Megalodon Tooth

Megalodon, also known as Carcharocles megalodon, or "big tooth" in Ancient Greek, was a giant species of shark. The average tooth from one of these ancient creatures spans over 4 inches in height. Although they’re extinct, specimens of Megalodon teeth, both genuine fossils and replicas, are available to collect.

How old are Megalodons?

These sharks have been extinct for at least 2.6 million years. While the age of an average Megalodon fossil can range from 2.6 million years to as far as 26 million years old, many specimens found are around 2.6 million years old, as it was a time many species went extinct at the same time frame. However, each shark tooth must be individually examined for the age to be verified.

How many teeth does a single Megalodon have?

For the typical species of its kind with all impressions, there will be up to six rows of teeth. A single shark would have 24 upper jaw impressions as well as 22 lower jaw impressions which would account for up to 276 teeth in total. You can find a variety of Megalodon tooth sizes, both fossils and detailed replicas, for collection or display.

Why are Megalodon fossils different colors?

The color of the specimen can be based on the environment where the item was originally found. Rivers of the Southeast United States are rich in phosphates that can color the fossil gray, black, or brown.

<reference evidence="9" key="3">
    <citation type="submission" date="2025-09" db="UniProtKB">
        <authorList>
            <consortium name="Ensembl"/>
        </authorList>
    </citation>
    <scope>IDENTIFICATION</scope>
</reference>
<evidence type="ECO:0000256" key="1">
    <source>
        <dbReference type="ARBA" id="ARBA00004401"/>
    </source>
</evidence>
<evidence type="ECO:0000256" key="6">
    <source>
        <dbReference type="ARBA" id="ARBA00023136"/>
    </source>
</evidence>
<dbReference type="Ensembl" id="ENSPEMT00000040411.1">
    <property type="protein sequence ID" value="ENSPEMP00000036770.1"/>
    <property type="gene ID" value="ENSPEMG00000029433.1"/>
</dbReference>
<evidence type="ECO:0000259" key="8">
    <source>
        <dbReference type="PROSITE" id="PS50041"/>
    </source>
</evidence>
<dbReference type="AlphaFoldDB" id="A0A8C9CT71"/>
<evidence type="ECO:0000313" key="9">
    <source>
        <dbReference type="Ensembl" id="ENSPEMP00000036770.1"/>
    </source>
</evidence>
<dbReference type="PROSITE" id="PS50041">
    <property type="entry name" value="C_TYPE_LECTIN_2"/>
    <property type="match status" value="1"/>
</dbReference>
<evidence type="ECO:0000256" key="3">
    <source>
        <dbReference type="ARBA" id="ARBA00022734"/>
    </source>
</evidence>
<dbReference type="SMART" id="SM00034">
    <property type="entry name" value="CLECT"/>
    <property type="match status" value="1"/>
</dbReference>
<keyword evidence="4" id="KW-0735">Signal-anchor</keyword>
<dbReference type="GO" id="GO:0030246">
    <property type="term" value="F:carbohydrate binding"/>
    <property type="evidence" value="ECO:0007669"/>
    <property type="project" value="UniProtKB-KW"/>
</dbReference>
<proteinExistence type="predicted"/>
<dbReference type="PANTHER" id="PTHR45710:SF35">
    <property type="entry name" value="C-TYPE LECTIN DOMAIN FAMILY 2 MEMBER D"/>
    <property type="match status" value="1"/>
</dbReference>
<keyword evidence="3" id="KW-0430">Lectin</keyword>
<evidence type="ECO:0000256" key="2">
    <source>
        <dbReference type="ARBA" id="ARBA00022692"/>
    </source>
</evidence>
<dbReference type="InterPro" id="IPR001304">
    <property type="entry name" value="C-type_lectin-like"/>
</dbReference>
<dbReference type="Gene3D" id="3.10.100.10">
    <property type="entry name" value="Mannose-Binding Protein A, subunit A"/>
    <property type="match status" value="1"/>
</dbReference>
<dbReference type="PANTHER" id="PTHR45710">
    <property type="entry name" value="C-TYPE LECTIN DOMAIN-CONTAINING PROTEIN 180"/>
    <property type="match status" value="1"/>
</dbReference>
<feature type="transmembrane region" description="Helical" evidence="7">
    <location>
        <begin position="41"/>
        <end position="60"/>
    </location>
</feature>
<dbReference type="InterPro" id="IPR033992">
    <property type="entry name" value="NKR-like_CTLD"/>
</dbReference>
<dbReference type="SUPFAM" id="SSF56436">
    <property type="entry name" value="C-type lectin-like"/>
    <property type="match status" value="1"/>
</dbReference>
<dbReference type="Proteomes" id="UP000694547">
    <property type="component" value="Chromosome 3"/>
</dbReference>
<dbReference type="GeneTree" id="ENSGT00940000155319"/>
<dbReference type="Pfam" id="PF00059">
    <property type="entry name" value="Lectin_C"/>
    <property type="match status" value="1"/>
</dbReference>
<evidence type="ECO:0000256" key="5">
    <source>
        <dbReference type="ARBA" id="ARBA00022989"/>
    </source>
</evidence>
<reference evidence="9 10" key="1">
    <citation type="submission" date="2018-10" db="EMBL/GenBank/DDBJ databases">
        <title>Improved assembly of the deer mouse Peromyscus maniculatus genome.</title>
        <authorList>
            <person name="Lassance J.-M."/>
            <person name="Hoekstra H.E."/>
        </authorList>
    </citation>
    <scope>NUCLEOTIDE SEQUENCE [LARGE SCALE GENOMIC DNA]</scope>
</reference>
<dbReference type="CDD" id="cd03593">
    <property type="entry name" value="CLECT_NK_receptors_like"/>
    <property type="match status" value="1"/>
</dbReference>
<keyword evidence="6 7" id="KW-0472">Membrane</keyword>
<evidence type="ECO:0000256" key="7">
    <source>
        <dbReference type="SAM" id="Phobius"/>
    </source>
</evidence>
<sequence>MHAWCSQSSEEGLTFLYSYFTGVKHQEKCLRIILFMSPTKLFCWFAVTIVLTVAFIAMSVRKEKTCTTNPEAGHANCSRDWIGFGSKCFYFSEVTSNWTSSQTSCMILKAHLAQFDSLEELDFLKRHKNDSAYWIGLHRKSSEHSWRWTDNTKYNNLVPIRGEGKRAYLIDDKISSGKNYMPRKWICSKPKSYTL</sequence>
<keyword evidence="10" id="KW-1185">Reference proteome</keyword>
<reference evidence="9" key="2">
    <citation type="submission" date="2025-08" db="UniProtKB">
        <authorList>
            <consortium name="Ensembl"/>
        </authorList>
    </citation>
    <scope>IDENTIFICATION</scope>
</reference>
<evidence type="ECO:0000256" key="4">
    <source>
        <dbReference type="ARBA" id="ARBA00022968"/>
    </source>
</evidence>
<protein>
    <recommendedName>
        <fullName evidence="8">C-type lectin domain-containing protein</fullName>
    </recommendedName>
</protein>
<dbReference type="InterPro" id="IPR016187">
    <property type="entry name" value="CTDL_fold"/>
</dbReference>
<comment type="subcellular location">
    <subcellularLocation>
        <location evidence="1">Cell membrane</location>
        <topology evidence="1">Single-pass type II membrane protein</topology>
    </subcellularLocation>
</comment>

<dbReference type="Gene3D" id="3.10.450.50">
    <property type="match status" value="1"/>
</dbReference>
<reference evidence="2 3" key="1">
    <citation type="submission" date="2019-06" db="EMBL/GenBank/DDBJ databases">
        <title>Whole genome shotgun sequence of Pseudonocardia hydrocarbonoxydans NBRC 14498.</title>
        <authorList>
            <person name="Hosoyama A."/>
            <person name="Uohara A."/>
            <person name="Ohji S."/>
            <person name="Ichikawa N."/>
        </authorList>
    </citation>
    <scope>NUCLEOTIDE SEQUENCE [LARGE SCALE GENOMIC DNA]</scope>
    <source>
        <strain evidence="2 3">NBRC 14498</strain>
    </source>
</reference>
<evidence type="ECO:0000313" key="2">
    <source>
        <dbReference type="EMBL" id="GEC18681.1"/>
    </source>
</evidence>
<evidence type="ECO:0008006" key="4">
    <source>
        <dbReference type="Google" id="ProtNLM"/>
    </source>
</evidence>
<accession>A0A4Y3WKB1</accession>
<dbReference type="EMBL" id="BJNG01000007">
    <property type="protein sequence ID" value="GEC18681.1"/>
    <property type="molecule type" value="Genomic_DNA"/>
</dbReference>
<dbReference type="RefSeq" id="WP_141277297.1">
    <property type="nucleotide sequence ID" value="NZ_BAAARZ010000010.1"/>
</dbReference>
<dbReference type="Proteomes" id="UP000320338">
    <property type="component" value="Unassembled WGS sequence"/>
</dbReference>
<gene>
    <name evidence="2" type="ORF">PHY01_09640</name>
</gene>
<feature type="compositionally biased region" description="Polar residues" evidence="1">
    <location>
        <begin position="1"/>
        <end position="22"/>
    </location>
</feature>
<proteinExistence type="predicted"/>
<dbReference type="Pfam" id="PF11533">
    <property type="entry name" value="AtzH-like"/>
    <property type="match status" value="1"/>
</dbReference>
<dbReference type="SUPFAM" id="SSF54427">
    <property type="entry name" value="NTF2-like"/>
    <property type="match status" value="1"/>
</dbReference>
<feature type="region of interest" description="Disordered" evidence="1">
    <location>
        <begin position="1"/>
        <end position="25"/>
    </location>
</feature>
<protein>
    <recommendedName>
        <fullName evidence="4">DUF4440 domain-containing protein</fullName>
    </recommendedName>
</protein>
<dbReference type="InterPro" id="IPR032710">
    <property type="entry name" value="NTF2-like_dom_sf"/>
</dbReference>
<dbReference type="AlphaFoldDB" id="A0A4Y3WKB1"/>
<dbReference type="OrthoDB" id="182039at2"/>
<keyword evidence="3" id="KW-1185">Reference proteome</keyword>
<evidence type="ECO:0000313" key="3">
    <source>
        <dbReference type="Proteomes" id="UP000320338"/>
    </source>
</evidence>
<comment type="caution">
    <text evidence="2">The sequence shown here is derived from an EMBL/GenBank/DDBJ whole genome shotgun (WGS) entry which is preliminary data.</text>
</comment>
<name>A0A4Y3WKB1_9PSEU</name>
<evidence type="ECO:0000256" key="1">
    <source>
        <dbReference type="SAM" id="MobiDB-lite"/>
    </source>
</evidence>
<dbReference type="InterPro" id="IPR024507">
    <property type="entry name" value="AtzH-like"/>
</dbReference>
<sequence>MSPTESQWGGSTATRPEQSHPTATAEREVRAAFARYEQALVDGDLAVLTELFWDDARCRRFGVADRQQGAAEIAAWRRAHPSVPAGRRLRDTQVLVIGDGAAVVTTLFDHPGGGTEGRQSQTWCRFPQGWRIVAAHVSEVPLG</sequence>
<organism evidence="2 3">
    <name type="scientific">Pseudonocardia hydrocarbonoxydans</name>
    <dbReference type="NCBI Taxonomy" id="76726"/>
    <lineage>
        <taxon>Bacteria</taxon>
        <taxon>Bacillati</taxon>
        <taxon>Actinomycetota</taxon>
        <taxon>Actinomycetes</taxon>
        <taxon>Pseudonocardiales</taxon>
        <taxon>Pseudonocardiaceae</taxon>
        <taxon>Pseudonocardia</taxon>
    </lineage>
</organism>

What conditions are observed for rarity in a fossil?

There are many factors that can determine the rarity of a specimen, such as:

  • Enamel - Fossilized teeth tend to have enamel that peels.
  • Root - Many fossils can be chipped or cracked at the root, with a select few that do not.
  • Chipped edges - Are any edges chipped? Does the fossil draw to a fine sharp edge?
  • Color - Grey, black and brown can be considered common colors, while any other color observed is more rare.
  • Bourlette - This is the part of the Megalodon tooth fossil that is located between the root and enamel. Knowing what a Megalodon bourlette looks like can help you distinguish between a Megalodon tooth and a tooth from a different kind of shark.
How much would a single Megalodon tooth weigh?

A single fossil can weigh from half a pound to 2 pounds. Weight can vary on a single specimen because many factors affect the weight, such as the size of the specimen, the weight when the tooth was found versus the weight after it was dried out and barnacles, mud, and other materials on the specimen were removed. The weights of replica Megalodon teeth will vary based on the materials they’re made from.